The Queen has been inducted into the flat racing hall of fame in honour of her lifelong dedication to the sport.
Her love affair with horses began when she was given a Shetland pony aged four.
She went on to become a successful owner and breeder, winning more than 1,800 races since 1949 in her famous purple, gold braid and scarlet colours.
It is believed the Queen, 95, still likes to ride, but now opts for ponies rather than horses, as she is in her 90s after all.
She is often seen heading out on horseback and was last seen roaming the grounds of Windsor Castle last December – at the tender age of 94.
From her coronation in 1952 up until 1986, the Queen joined the cavalry at the Trooping the Colour parade. She has opted to take a carriage ever since.
Her majesty’s racing manager John Warren said she will have ‘a lot of inner pride’ at the new honour.
He added: ‘Her love of horses and their welfare comes with a deep understanding of what is required to breed, rear, train and ride a thoroughbred.
‘Her Majesty’s fascination is unwavering and her pleasure derives from all of her horses – always accepting the outcome of their ability so gracefully.’
The Queen has an encyclopaedic knowledge of the bloodlines of the horses she breeds at The Royal Stud in Sandringham.
This season, she has recorded more winners than she did in 1957 when she was British flat racing’s Champion Owner.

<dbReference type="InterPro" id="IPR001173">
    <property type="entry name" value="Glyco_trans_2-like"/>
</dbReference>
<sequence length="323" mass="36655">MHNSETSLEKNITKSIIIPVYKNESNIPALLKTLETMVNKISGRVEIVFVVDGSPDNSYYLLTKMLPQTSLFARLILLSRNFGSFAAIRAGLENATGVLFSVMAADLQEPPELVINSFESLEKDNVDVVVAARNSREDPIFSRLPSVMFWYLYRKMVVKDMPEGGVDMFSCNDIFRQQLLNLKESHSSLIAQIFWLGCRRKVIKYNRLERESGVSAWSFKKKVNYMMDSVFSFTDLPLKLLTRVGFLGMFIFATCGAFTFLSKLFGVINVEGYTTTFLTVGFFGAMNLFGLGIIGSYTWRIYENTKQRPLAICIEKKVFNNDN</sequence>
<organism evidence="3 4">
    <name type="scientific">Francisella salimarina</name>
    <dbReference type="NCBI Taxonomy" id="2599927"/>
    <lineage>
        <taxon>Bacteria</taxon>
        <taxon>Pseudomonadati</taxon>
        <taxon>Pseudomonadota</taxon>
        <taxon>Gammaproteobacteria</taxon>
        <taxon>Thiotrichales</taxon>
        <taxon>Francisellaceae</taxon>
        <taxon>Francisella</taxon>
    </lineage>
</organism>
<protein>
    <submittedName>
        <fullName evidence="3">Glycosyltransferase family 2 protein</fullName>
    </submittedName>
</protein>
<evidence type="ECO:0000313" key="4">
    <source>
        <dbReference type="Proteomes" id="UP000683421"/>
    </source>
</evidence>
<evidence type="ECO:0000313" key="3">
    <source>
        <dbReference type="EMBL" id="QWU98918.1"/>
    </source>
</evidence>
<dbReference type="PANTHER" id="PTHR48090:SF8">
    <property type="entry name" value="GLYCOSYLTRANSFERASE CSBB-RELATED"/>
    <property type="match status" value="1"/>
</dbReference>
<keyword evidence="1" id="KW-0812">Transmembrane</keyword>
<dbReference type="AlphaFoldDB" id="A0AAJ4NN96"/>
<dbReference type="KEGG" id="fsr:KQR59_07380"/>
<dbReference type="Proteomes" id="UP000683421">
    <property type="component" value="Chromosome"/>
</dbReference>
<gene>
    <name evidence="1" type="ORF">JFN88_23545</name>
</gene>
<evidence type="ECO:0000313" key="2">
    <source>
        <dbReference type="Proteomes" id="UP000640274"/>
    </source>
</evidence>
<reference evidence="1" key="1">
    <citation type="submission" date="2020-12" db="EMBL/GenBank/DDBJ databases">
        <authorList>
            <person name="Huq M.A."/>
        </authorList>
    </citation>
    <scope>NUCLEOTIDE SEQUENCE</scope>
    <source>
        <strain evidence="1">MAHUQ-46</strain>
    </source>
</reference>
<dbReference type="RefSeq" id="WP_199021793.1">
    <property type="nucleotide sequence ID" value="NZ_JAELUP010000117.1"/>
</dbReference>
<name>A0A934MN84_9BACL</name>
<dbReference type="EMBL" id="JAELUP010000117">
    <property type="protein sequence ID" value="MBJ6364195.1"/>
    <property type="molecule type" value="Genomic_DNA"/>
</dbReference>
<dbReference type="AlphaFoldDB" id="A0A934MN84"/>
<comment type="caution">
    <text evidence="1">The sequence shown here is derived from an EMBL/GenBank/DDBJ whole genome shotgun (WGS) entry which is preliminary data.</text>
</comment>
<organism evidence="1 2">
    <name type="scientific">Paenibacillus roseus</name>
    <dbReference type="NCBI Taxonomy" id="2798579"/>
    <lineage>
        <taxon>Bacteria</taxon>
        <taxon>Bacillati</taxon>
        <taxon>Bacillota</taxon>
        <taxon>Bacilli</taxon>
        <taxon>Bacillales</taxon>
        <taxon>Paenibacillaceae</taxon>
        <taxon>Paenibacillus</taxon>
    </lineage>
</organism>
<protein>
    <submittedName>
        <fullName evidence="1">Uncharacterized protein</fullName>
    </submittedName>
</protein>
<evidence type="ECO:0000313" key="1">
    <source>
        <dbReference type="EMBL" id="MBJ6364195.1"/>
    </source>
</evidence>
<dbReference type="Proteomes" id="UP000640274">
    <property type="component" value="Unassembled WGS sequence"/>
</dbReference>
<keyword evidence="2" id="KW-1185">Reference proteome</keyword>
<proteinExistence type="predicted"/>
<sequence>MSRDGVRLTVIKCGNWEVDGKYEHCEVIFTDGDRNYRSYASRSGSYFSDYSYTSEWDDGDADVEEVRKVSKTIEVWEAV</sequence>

She has bred and owned the winner of nearly every British Classic – 2000 Guineas, 1000 Guineas, The Oaks and the St Leger.
All except The Derby, but she is hoping for a win at Epsom to mark her Platinum Jubilee next year.
Sir Michael Stoute, who has trained more than 100 winners for the Queen, said: ‘Her Majesty will be thrilled to be inducted into the Hall of Fame.
‘She richly deserves it because her contribution has been enormous. She loves it so much.
‘I’ve found that training for The Queen comes with no pressure. Because of her understanding, her deep knowledge and her thirst for more.
‘She’s always thinking ahead – what I’m going to do with this animal? Am I going to breed it? Who should I breed it to? Temperament, speed, stamina.
‘She’s fascinated with the whole idea and we must remember, it’s a very long time that she’s been doing it.’
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